How New Orleans Made Charter Schools Work
June 12, 2015
Last year 2.9 million children attended 6,700 charter schools in America — public schools independent of districts and free of many bureaucratic constraints.
- Supporters point out that charters receive 28 percent less money per child, on average, but still have higher graduation rates and send a higher percentage of graduates to college than traditional public schools with similar demographics.
- Detractors counter saying charters often push out the hardest-to-teach students, and, citing a national study said charters barely, on average, outperform those traditional schools on standardized tests.
The truth is charters have lived up to their billing in some places and been a disappointment in others. In one city, however, they have fulfilled the vision of even their most ardent supporters: that chartering would not only raise student achievement, but also gradually replace the old system.
Ten years after Hurricane Katrina, 92.5 percent of public school students in New Orleans attend charters.
- In 2005 New Orleans ranked sixty-seventh out of sixty-eight districts in Louisiana, itself a low performer compared to other states. Last year, the city was forty-first out of sixty-nine school districts in Louisiana.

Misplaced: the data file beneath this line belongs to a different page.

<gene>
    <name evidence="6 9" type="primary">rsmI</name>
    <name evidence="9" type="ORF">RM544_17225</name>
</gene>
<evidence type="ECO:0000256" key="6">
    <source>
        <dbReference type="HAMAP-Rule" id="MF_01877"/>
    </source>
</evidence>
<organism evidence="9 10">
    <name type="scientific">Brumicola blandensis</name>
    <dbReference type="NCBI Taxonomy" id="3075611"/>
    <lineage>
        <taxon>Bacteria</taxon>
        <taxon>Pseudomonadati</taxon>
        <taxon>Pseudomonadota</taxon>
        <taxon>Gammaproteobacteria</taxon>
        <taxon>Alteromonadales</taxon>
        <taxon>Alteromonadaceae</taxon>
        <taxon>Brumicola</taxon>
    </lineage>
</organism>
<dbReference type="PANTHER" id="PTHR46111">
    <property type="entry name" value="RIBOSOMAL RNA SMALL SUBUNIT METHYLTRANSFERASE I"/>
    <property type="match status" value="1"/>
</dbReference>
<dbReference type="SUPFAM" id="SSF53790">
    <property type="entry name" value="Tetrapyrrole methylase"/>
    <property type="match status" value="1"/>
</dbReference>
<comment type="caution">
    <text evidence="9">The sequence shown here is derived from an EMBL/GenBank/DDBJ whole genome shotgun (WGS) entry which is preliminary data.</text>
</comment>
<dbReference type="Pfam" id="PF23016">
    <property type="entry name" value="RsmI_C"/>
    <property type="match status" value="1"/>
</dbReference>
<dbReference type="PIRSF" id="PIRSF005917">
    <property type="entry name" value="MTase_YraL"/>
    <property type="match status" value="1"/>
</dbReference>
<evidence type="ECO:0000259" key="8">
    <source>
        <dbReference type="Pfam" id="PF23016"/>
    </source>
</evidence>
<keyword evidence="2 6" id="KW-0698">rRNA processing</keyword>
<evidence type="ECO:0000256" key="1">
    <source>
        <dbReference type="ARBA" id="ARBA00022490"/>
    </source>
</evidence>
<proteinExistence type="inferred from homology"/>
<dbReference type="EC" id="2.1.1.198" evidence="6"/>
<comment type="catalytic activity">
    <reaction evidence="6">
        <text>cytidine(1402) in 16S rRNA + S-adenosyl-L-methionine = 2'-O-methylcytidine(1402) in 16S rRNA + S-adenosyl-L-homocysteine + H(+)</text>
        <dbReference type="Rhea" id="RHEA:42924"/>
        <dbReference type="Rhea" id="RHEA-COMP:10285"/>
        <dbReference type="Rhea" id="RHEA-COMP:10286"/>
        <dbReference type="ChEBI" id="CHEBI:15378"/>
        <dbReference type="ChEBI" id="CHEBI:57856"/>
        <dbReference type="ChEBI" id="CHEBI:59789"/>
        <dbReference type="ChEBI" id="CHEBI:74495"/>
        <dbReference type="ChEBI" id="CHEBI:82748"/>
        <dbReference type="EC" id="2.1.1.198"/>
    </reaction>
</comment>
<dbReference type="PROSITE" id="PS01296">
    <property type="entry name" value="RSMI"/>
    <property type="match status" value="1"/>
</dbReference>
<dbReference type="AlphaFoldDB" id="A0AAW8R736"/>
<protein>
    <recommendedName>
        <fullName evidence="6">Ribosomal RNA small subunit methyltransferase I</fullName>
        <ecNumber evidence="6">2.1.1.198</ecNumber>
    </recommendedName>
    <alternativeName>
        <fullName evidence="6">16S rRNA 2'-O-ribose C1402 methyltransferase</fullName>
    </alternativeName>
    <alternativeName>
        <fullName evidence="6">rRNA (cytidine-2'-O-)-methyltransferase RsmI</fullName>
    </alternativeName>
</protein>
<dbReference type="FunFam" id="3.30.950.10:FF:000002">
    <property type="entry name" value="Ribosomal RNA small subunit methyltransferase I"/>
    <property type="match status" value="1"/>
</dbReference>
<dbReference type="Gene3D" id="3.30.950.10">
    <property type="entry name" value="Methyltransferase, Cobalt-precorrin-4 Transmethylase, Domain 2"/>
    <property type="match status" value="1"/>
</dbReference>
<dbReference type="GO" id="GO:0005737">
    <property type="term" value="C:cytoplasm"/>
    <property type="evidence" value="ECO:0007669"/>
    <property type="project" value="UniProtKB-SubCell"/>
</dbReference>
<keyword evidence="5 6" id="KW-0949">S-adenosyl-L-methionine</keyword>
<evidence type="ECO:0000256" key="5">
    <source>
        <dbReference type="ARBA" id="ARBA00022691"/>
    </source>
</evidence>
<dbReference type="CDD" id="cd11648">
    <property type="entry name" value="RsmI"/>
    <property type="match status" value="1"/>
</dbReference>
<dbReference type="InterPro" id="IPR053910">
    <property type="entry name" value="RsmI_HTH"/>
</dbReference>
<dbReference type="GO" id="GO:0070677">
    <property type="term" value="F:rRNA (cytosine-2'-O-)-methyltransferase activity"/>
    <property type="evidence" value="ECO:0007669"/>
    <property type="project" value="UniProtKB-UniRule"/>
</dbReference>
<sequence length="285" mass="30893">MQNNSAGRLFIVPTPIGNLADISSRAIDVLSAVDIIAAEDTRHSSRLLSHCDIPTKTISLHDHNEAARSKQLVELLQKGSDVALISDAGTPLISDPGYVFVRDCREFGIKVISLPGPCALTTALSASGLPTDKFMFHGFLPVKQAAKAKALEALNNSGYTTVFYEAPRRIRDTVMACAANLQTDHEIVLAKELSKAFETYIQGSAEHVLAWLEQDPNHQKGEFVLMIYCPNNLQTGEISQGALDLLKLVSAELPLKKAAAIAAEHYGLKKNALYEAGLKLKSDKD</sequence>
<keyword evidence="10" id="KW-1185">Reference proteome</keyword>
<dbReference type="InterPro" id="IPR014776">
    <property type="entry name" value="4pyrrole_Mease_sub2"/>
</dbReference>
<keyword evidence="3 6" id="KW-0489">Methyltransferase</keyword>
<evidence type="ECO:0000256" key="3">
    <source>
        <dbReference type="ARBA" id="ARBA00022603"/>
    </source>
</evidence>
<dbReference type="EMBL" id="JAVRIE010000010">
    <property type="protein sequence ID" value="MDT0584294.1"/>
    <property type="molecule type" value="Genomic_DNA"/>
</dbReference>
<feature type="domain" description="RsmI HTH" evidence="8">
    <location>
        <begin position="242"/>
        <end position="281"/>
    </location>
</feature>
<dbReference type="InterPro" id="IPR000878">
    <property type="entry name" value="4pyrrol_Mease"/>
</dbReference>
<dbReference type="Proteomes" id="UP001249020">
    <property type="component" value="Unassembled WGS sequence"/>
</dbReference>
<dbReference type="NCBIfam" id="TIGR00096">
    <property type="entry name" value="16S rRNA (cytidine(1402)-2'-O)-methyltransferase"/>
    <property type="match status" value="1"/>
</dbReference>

- Before Katrina, some 62 percent of students attended schools rated "failing" by the state. Though the standard for failure has been raised, only 7 percent of students attend "failing" schools today.
- Before Katrina, only 35 percent of students scored at grade level or above on state standardized tests. Last year 62 percent did.
- Before Katrina, almost half of New Orleans students dropped out, and less than one in five went on to college. Last year, 73 percent graduated from high school in four years and 59 percent of graduates entered college.
If just a few districts prove the New Orleans model can work elsewhere, others may join in. Success, after all, has a way of overcoming all obstacles.
Source: David Osborne, "How New Orleans Made Charter Schools Work," Washington Monthly, June/July/August 2015.
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